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12 December 2014
The origins of symbolic thought

Three years ago on an expedition to Sulawesi, one of the larger islands in the Indonesia archipelago, archaeologist Adam Brumm visited a cave decorated with ancient art: hand stencils, paintings of corpulent pig-deer and midget buffalo, and silhouettes of human hands speckled with growths of calcite known as "cave popcorn."
     A year later, Brumm returned with his colleague Maxime Aubert, a specialist in using trace amounts of uranium in calcite deposits to determine precise dates for ancient rock art. Researchers had long assumed that Sulawesi's cave paintings were less than 10,000 years old, but Brumm and Aubert's analysis revealed that one hand stencil is at least 39,900 years old - the oldest hand stencil on record. A nearby painting of a female pig-deer was estimated to be 35,400 years old - one of the most ancient examples of figurative art.
     Brumm says: "There has always been the belief that a light switched on in Europe, and there was this efflorescence of creativity. That's not the case. On the other side of the world, the same thing was going on at the same time."
     The use of symbolism appears to have emerged early on in Africa and spread from there. Christopher Henshilwood of the University of Bergen, Norway, has found compelling evidence of pre-European symbolism in South Africa's Blombos cave. When he first started excavating there in 1991, few researchers believed that symbolism might have emerged before 50,000 years ago. At Blombos, Henshilwood and his team unearthed a 100,000-year-old animal-bone paintbrush, and abalone shells in which prehistoric humans mixed pulverised red ocher with bone marrow, charcoal and water to form a colourful paste. The cave also contained an ocher slab with 75,000-year-old geometric engravings and 41 sea-snail shells drilled through with holes so they could be strung as beads.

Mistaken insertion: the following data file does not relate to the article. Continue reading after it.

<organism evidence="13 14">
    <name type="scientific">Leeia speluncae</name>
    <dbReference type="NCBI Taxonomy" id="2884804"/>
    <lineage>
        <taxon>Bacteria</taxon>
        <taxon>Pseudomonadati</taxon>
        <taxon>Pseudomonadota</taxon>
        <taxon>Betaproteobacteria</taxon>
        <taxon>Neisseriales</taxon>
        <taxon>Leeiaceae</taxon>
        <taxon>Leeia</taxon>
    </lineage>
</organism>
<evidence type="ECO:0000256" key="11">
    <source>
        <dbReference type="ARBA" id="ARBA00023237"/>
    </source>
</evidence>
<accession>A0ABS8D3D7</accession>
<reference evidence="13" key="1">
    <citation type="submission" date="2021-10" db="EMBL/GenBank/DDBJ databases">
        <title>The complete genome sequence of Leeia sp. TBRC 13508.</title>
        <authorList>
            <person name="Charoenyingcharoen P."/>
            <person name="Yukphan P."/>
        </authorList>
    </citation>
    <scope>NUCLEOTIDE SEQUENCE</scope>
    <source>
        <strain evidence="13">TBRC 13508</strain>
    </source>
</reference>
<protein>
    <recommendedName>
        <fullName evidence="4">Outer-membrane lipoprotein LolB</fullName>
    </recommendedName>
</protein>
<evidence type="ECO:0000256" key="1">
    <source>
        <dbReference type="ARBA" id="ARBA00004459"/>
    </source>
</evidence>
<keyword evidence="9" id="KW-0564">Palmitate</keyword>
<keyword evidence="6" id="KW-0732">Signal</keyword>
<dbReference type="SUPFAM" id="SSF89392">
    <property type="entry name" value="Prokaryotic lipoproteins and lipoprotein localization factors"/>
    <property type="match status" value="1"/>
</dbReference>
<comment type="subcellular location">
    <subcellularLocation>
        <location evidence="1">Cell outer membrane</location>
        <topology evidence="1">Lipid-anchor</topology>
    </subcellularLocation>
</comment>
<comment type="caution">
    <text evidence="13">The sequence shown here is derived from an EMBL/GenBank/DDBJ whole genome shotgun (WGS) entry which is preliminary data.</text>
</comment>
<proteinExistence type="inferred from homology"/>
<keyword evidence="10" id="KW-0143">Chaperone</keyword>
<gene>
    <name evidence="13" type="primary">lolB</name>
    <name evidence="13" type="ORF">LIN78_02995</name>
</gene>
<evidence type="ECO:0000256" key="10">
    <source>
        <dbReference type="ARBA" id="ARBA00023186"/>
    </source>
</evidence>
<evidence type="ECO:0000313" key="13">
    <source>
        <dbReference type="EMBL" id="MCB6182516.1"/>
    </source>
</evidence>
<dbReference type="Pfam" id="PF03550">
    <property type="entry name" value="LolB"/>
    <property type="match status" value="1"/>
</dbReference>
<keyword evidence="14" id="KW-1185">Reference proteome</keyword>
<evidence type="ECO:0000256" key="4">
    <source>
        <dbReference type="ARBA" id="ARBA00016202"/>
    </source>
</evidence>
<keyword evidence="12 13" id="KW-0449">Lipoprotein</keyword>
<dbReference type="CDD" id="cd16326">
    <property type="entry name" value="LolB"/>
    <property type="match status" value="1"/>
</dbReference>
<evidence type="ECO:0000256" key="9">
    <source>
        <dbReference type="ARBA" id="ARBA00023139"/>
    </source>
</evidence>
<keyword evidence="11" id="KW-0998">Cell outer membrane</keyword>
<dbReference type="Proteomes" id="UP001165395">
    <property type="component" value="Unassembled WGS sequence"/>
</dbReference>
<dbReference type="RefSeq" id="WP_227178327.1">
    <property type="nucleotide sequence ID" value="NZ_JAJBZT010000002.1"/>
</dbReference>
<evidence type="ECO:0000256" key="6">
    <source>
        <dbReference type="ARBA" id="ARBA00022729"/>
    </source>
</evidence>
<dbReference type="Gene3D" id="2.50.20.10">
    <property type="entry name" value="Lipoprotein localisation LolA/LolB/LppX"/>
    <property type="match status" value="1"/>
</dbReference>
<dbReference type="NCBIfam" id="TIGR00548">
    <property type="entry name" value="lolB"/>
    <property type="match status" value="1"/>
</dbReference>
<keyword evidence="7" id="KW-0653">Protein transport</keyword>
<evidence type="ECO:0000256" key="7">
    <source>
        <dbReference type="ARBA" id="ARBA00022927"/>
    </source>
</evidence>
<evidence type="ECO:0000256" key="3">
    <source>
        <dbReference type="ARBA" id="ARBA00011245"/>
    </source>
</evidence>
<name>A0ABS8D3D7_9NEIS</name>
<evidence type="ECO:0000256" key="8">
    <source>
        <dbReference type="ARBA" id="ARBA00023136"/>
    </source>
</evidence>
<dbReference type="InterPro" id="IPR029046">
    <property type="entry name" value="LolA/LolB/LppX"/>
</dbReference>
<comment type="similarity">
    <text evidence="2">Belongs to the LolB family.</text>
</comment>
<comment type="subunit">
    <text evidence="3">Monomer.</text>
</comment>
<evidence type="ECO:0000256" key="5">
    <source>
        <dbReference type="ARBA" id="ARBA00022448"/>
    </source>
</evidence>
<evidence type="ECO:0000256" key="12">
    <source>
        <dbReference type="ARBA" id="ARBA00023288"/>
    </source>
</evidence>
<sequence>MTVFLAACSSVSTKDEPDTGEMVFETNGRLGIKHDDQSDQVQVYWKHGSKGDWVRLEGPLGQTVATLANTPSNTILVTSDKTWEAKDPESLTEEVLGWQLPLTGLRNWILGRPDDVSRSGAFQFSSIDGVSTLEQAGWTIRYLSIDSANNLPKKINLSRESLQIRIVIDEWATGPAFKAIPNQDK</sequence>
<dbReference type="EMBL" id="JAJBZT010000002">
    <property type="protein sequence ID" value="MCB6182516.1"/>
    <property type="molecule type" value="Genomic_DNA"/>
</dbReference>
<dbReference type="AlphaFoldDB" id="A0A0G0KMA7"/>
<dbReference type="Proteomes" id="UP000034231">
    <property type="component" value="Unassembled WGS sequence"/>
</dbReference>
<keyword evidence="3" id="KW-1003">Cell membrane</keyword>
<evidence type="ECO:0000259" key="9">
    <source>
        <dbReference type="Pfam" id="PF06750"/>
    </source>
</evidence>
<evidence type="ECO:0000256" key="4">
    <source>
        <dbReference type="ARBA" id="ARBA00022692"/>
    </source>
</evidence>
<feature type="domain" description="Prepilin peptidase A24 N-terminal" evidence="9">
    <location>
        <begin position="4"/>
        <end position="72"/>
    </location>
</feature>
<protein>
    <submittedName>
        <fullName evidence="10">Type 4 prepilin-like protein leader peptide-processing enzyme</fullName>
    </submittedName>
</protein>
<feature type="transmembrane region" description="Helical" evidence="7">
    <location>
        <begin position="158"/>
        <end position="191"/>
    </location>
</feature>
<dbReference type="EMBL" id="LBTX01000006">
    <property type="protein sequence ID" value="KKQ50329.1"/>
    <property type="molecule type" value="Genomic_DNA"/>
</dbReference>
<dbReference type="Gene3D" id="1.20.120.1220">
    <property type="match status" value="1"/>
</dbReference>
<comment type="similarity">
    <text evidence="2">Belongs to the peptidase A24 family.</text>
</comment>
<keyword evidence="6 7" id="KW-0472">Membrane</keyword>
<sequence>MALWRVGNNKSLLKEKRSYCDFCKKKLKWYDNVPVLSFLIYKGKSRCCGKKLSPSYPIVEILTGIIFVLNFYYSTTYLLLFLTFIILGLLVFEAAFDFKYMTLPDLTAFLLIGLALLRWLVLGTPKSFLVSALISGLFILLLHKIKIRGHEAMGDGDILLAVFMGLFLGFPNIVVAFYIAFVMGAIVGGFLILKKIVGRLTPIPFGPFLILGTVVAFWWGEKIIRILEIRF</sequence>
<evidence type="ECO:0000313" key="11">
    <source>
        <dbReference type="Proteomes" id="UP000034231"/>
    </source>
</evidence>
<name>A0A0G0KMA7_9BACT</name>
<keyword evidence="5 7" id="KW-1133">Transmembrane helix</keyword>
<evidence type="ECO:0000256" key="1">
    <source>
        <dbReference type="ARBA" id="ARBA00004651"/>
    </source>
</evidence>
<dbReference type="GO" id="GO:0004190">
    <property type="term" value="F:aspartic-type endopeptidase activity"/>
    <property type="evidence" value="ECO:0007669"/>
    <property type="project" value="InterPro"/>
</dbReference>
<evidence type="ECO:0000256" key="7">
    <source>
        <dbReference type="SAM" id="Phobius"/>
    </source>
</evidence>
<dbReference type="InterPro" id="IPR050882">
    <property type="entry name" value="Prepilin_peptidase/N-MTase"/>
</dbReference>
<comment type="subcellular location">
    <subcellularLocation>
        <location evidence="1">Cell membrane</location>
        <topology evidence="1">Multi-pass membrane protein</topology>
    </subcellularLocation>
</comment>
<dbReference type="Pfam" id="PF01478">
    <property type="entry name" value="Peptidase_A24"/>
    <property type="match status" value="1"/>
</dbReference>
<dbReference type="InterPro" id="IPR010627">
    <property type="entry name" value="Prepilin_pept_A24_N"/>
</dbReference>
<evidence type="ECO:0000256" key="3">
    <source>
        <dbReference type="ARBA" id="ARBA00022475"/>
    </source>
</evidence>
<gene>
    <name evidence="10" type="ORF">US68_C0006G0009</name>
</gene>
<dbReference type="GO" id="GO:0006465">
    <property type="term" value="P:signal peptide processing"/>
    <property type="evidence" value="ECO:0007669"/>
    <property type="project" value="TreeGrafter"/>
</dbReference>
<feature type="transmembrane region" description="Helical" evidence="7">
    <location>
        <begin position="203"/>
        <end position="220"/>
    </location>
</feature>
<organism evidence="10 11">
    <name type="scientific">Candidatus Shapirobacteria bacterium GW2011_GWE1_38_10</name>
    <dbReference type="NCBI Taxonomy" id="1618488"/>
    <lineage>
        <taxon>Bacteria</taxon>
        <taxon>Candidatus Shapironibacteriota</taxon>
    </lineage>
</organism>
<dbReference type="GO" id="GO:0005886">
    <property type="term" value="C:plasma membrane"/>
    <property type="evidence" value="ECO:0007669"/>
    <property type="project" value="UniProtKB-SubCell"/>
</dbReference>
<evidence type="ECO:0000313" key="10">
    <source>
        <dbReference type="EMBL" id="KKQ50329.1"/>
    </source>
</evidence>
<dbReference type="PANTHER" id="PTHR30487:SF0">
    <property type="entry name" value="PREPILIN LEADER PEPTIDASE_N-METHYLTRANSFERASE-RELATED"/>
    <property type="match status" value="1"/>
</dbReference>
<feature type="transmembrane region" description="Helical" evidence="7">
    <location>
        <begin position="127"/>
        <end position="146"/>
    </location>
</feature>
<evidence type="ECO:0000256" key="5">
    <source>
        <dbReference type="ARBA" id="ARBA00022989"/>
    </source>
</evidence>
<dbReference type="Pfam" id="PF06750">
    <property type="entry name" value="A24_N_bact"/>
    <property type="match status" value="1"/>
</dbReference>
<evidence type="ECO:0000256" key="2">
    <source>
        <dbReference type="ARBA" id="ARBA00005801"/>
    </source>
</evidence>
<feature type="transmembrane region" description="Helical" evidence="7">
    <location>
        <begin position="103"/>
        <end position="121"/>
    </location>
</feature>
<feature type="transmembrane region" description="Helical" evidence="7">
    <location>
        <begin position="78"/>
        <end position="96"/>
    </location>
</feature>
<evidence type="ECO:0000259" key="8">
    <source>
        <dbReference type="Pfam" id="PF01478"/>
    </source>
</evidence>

To make hand axes - the oldest of which date to 1.76 million years ago - early hominins had to imagine a finished tool in a lump of rock. A few ancient hand axes are so handsome, large, and heavy, that some researchers argue they were not intended for practical use.
     Three million years ago in South Africa, an ancient hominin stumbled onto a red jasperite pebble resembling a face, carrying it back to a home base several kilometres away where it was found by modern researchers. Palaeolithic hominins also collected fossilised coral, snails and shellfish.

Edited from The New York Times (5 December 2014)

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